Wednesday, May 15, 2013

5 Steps to Happiness after Receiving a Diagnosis of Chronic Illness

I have always had Chiari symptoms for as long as I can remember; but, before my diagnosis I had this wonderful, blessed sense of naivety.  Maybe it was a sense of invincibility or simply oblivion.  The best way I can explain it is that life seemed limitless. I believed my future could be anything I wanted it to be.  Then I received a diagnosis of a lifelong, chronic illness that changed my perspective.  Suddenly, my 'bucket list' had been cut in half and I struggled with the meaning of life. Not all life. Just my life. Could a life with such limitations still be as great?  The only way to find out was to open myself up to the lessons that only chronic illness can teach.  First, I had to understand my condition and establish a relationship with it as a key player in my life.  Then, I had to realize that while it changed my expectations of life, it didn't have to change the level of joy in my life. Now, I would like to share the beauty of these lessons with you.
1. Reimagine Happiness - Chronic illness stripped the freedom from my life in an instant.  The entire globe was mine to conquer.  I had a passport, an unquenchable sense of adventure and a burning desire to see it all. My path to happiness was simple and clear, to crisscross the globe and bask in its wonders.  Then one simple MRI brought my lifelong adventure to a complete standstill.  I may never cruise the Yangtze, journey to the Western Wall, or visit Red Square; but, my life is richer than I ever dreamed.  Once I quit taking tally of what I couldn't do and started envisioning what I could, life opened up and became more beautiful than I ever imagined.  My relationships are more meaningful, my heart is bigger, my love is richer and my life is deeper than I knew was humanly possible.


 2. Reestablish Goals - We often define success as a culmination of our dreams coming to fruition.  I ask you to reexamine your goals.  After 16 years, I had built a very successful and much loved career managing travel agencies on military installations.  None of my goals included brain surgery or a full time career as my own personal health care specialist.  My condition forced me to give up my career and the ideals that I wrongly assumed was my path to happiness.  After a civil war of ideals within myself, I established new goals, redefined success and adjusted my expectations.  I adjusted  my dream of touching the native soil of all seven continents and replaced it with a new dream of touching the innermost souls of those around me.  I choose to see beauty everywhere rather than being myopically determined to measure success by such narrow standards.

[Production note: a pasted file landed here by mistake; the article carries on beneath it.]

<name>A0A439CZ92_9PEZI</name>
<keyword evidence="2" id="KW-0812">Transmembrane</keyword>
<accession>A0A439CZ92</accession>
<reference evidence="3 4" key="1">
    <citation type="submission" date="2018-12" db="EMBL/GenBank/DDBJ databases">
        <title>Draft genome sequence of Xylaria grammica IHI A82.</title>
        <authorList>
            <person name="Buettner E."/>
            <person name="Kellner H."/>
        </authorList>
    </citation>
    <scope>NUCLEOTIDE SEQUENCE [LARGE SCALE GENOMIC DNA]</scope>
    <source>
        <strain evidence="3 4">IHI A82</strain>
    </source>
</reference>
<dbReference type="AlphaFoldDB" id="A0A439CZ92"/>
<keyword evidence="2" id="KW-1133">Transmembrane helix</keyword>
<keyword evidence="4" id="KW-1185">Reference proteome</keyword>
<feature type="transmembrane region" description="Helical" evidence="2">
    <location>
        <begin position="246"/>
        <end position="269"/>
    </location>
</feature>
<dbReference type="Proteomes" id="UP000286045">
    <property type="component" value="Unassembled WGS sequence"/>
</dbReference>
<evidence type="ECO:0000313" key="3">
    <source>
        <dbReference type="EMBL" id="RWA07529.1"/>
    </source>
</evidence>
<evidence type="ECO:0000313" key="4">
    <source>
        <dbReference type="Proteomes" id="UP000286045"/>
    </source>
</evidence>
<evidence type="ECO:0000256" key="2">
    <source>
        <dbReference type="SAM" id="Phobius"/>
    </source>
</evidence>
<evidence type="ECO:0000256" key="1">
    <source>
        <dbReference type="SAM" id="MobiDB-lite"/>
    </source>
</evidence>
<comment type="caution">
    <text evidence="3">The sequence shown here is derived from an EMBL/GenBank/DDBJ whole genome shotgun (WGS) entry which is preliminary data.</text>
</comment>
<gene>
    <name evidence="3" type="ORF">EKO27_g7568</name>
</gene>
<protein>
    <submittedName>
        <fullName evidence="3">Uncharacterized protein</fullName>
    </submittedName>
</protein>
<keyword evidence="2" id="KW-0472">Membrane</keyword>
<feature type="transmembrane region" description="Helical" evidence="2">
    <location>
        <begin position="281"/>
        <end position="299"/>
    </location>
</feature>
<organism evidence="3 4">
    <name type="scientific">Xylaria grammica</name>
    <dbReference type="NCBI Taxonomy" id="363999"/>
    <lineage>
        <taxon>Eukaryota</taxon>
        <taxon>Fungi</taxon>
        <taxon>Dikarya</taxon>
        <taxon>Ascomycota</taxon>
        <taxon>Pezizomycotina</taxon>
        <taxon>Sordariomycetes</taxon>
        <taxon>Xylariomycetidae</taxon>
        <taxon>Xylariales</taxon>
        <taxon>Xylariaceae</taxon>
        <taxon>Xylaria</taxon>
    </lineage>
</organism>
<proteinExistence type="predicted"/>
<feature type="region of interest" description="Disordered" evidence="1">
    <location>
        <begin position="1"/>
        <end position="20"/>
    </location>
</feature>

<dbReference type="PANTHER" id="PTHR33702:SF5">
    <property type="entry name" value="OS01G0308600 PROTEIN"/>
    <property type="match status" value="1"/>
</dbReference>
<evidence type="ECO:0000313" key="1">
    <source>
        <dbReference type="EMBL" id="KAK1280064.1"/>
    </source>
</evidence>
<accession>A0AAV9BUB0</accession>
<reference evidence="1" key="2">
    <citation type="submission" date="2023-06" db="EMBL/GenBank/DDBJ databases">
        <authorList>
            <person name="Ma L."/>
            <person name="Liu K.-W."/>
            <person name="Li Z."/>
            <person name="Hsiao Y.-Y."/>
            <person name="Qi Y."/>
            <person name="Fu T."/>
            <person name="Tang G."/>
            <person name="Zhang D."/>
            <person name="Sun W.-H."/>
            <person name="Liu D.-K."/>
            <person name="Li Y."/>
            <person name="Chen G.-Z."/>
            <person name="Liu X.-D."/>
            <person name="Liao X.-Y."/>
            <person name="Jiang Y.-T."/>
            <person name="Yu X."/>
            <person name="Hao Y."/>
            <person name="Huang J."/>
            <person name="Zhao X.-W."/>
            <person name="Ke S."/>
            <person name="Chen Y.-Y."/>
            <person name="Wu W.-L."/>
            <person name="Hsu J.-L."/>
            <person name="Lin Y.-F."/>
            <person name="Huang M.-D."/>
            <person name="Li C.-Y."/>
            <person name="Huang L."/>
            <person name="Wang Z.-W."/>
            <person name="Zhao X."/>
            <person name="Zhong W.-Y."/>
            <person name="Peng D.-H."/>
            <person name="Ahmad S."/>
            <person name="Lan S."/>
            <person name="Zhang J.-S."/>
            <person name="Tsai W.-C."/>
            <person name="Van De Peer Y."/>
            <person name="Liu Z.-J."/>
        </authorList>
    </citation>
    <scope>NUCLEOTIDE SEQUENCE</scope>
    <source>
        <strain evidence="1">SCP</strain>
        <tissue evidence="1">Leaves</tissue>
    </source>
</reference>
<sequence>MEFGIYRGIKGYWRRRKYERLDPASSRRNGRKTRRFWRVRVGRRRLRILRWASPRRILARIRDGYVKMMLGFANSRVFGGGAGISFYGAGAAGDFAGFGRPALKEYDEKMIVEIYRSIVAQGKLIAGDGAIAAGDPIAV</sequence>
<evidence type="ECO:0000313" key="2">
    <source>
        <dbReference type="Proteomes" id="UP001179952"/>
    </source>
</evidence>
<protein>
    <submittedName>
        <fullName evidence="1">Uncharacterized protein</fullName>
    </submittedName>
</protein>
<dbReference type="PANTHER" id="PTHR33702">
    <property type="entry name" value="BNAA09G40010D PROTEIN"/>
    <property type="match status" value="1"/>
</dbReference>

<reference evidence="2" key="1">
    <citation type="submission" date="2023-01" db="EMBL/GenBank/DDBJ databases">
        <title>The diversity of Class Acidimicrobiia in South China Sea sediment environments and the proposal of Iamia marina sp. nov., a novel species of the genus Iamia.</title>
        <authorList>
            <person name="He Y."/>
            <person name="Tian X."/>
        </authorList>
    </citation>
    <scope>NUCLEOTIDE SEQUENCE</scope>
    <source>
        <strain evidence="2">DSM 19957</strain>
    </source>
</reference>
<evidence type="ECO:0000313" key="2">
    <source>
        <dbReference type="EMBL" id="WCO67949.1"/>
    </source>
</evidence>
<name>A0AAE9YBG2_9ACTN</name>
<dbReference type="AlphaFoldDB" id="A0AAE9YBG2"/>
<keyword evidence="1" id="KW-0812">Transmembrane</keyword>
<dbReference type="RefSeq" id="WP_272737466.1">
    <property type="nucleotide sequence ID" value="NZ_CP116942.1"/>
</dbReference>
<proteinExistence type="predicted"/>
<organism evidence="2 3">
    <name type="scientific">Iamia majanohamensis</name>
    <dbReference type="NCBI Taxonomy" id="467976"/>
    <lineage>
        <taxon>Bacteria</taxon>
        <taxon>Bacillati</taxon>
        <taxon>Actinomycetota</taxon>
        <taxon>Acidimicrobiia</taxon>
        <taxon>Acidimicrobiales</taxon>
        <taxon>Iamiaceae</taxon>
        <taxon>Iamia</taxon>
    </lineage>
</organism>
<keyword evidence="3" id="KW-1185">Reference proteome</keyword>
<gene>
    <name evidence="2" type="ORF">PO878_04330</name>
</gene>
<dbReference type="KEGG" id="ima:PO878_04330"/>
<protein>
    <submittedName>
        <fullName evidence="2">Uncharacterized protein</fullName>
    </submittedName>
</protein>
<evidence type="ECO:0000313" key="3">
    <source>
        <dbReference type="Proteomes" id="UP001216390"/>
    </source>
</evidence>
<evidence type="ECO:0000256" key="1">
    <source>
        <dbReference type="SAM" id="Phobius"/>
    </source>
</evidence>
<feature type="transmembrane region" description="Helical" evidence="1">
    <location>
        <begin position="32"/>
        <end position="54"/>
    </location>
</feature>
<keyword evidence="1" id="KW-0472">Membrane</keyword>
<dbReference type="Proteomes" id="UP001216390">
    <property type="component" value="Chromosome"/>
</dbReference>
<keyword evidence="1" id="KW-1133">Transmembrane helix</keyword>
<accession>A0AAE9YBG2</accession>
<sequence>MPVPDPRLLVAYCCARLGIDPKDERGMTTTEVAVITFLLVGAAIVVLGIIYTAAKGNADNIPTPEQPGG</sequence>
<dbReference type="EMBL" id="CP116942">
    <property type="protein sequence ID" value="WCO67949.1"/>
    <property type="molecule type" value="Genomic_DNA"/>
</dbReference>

3. Adopt Compassion - I easily found compassion for my Mom when she recovering from two open heart surgeries after a tough battle with breast cancer.  She showed me the artistry of listening to the demands of her body in order to aid healing.  I marveled at her will and lack of self pity when it came to getting enough rest to combat lethargy.  Yet, I discovered that I applied a different set of standards to my own illness.  I scolded myself for needing to spend one day a week in bed.  I felt like a worthless burden for needing more rest than others. Luckily, my Mom's wisdom eventually found its way back to me.  My worth does not diminish based on the demands of my illness.  Instead, I have found creative ways to feel productive on my down days, I blog!

4. Redefine Ordinary - Let's be honest, ordinary is subjective. When Boyet and I visit family in the Philippines, it's ordinary to have rice for breakfast.  Whereas eggs are ordinary in America.  It doesn't mean that either is right or wrong, it's just different.  For my husband, pain and fatigue could be indicators that he's coming down with something.  For me, they are indicators that I am still alive and well.  Once I admitted that my life will always include pain and fatigue, I began to realize that I could selectively choose which symptoms I want to treat or medicate.  This realization ended the power struggle between Chiari and myself.  I no longer feel that every day is a losing battle, it's a choice. It's my choice to select which treatments I will utilize to keep my life moving forward at steady, albeit slightly slower than average, pace.

5. Reexamine Blessings - We all have this mental list of what blessings are. This list would include such things as a healthy new baby, being declared cancer free after treatment, having a great friend to rely on in our time of need, escaping an unexpected tragedy or many other things.  I now see being diagnosed with Chiari as one of the great blessings in my life.  It was difficult for me to change this from a curse to blessing; but my Chiari is a blessing!  I have learned so much more about myself as a result of my diagnosis.  I know what it means to be strong.  I can now give unconditionally because I have learned to receive graciously.  I now understand the truest meaning of  Psalm 46:10 "Be still and know that I am God." I have found that I can communicate more clearly with God when I am quiet than when I am busy in prayer. Without my diagnosis I would still be running 90 miles an hour and wouldn't know who I truly am.

These lessons were extremely hard to learn and even harder to implement; but, they have made such a difference in my life.  I am happier than I have ever been, I have found the love of my life, I have deeper relationships with my family and I have fewer worries. Yes, I live my life with limitations, I always will; truthfully, everyone does to some extent.  I just no longer choose to let those limitations limit my happiness.  I no longer live in fear that others will perceive me as damaged or fragile.  I speak openly and unapologetically about Chiari; it is simply a reality in my life.  This is my life.  It is a great life. I am proud to call it mine.